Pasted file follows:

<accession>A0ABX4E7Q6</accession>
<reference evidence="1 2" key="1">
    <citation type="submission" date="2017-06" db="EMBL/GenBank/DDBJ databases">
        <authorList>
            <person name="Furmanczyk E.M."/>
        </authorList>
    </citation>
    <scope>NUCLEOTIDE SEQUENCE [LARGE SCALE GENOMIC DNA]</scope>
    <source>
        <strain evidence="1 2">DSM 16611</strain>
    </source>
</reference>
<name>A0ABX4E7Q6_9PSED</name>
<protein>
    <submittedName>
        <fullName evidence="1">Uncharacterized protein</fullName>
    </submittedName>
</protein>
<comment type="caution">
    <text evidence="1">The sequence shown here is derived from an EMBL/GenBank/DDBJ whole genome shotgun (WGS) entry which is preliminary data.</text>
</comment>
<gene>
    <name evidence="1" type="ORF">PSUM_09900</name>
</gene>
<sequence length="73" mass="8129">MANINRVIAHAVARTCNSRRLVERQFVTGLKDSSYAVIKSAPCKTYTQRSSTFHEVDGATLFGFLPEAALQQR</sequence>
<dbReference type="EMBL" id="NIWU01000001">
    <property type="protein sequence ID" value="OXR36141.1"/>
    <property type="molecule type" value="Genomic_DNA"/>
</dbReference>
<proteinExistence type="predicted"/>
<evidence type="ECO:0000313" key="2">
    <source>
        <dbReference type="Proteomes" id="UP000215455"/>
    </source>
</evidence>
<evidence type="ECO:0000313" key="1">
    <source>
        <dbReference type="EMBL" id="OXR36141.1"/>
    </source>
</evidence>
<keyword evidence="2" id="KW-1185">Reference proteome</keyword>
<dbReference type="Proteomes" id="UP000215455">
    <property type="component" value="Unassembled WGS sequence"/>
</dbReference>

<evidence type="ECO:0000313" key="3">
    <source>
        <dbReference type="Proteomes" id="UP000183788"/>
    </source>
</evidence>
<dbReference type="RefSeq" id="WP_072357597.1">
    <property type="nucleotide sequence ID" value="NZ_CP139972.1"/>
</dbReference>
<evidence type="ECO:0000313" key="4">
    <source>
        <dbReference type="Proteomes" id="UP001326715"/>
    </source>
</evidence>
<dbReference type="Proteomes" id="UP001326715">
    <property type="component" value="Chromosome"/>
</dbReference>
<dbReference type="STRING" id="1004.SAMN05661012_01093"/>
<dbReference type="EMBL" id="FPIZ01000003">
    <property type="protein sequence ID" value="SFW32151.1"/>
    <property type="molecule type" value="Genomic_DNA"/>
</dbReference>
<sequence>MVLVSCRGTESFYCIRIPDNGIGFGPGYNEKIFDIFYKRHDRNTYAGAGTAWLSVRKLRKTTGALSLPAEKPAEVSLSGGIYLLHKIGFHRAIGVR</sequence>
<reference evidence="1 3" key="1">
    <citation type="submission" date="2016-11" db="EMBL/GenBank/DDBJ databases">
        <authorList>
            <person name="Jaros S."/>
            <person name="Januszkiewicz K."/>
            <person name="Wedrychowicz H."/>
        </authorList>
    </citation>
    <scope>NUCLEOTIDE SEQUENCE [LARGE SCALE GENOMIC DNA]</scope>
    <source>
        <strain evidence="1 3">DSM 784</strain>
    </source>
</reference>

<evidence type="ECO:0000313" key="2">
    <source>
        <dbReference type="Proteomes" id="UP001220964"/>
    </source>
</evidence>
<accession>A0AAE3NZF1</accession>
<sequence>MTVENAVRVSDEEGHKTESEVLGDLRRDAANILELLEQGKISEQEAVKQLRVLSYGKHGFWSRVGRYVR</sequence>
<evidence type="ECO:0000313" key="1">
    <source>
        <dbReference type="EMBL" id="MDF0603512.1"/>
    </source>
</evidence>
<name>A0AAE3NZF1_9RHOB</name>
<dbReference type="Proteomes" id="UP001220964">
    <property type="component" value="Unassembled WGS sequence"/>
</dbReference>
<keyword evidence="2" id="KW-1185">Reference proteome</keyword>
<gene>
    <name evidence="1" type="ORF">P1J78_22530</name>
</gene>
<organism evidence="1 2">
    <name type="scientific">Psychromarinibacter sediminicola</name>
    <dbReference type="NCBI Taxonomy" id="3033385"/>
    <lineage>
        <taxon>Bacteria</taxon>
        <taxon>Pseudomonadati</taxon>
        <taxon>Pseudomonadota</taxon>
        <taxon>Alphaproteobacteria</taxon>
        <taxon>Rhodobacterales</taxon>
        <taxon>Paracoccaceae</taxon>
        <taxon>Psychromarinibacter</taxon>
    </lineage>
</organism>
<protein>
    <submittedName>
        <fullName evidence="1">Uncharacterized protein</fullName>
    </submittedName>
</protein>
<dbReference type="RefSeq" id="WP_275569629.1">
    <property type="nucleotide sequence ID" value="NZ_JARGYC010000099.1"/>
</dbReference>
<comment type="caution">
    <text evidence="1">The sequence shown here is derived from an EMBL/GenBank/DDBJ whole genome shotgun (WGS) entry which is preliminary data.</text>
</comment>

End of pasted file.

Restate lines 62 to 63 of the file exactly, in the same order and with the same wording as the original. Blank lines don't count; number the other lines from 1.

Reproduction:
<dbReference type="EMBL" id="FPIZ01000003">
    <property type="protein sequence ID" value="SFW32151.1"/>